10

If you cannot control the rear cog's position, you can try moving the front chainring to tune the chain tension. That is, get an eccentric bottom bracket: By rotating it in the frame, the distance between rear and front cogs can be tuned. The same idea is achieved by eccentric rear hubs, e.g. White Ind. Eno: The hub choices below offer those of you ...


10

The short answer, is you generally cannot make a fixie out of a frame with vertical dropouts. Not only do you need to tension the chain, but the spacing of the axle of the bottom bracket and rear wheel varies, depending on your selection of cog and chainring tooth counts. Adjusting tooth counts will allow you to try to fine adjust the spacing, but it won't ...


9

A torque specification is not just a torque-spanner setting but a physical property. That is, there are many ways to apply the correct torque. In this case it means more or less: pull it as tight as you could. One can conclude this from the high torque value and wide torque range. To illustrate this let's find the force F you need to apply to a tool to get ...


6

Different from the other answer, I read the question as OP wanting to change to lower gear ratio without changing chain length. 52/15 is an extremely high ratio. For all practical purposes, if you want to keep the chain length same, the sum of numbers of teeth in cog and ring should stay the same. The changing geometry does affect the result a bit, but ...


5

The axle (the object on your picture) does not define which types of cogs can be used. It is the hub that rotates around that axle that determines it. The flip-flop hub of the wheel you are linking to is designed to take a single speed freewheel (used also on BMX and some single speed city bicycles) on one side and a fixed cog on another side. It is not ...


5

Sprockets are wear parts anyway so just replace. Welding would be relatively expensive and I strongly suspect it would damage the heat treatment state of the steel.


4

This won't necessarily help the OP, but it may help other riders in a similar situation. Stack and reach defined First, let's review what stack and reach are. Stack and reach are usually measured to the top of the bike's head tube. Here's an article by Road.cc, and a picture from their article. Basically, reach is how long the bike is (i.e. the horizontal ...


4

One solution might be to add a larger 5mm spacer on the axle, between the outside of the cone-nut and the inside of the locknut. The risks here are that your axle may suffer from bending easier because its now supporting the bike's weight further out. Also, you'll probably need a longer axle too because the track wheels are unlikely to have much spare. ...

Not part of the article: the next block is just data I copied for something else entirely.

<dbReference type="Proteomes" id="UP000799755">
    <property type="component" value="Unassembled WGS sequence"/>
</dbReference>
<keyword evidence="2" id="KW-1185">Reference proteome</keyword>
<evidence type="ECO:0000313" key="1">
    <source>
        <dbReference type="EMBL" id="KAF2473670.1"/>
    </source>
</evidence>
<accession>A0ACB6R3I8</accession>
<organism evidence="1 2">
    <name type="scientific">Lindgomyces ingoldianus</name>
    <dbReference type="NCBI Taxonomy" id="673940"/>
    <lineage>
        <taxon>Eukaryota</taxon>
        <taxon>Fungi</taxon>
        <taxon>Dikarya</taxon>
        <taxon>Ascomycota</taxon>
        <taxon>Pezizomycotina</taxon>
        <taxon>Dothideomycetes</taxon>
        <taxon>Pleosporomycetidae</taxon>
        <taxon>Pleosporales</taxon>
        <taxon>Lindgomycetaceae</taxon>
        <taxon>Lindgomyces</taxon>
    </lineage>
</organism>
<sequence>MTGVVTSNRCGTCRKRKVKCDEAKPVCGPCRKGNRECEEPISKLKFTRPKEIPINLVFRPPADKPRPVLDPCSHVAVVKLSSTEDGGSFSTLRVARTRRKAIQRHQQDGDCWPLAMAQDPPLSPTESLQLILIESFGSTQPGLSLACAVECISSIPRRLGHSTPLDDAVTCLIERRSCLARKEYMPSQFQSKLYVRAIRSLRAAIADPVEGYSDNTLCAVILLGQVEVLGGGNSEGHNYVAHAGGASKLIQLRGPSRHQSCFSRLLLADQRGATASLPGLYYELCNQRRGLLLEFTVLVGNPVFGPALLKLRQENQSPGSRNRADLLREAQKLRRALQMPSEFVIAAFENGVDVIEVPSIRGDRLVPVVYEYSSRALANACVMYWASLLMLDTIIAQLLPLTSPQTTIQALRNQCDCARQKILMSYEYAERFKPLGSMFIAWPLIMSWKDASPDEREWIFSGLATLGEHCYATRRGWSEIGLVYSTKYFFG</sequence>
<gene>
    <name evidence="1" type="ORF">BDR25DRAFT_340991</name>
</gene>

4

It looks a lot like a Masi Speciale Fixed LTD This is a picture of a 2010 model Link to the 2010 catalog Link to the Masi catalog page


4

MTB vee brakes have a different pull ratio than road caliper pull ratio. They make specific levers for each. I've used normal mtb vee levers on road bikes before and it was fine, when I used the brakes, it just felt like it stopped with small amounts of movement of the lever. So modulation wasn't great. But it worked. Alternatively, you could use "cross ...


3

Since you are buying new parts anyway why not just get the correct levers. We are talking about brakes and it is important that they work at their best not pretty good. The levers you need will be described as cantilever brake compatible. There are even models with two cable anchor points so they can be used with both canti or linear pull.


3

When the torque is only specified in Newton-meters I have to consult a reference, but for foot-pounds, that's the number of pounds of pressure you'd put on a one-foot lever. For the above wrench, measure it -- I'm guessing it's about 6 inches long (probably a hair less, since you'd measure from the center of the nut, not to the end of the wrench). So you'd ...


3

Like most bicycle components cartridge bottom brackets are highly standardized. Almost all bikes with threaded bottom bracket shells are ISO standard: 1.37inch x 24 threads per inch, drive side is left hand threaded. The ISO standard is also known as 'English' or 'BSA'. Obviously this is what your frame has. There are two other parameters you need to know. ...


3

No, this conversion isn't possible. The 130 version has a different shell than the 120. The flanges are further apart. That's the good way for them to have done it, because if they had used the same flange spacing throughout, that's wasting lateral strength on everything but the 120. If you look at your hub you'll see that there's not really anything you can ...


3

why dont you want to change the chain? you need to get used to fact, that each change of cog is also a change of chain/chain length. just order 18 or 19 tooth cog and new chain and you will end with 52/18=2,9 or 52/19=2,7 much more comfortable ratio for day to day travels just for comparision, 3,5 ratio is extremly hard/heavy ratio. even not all track ...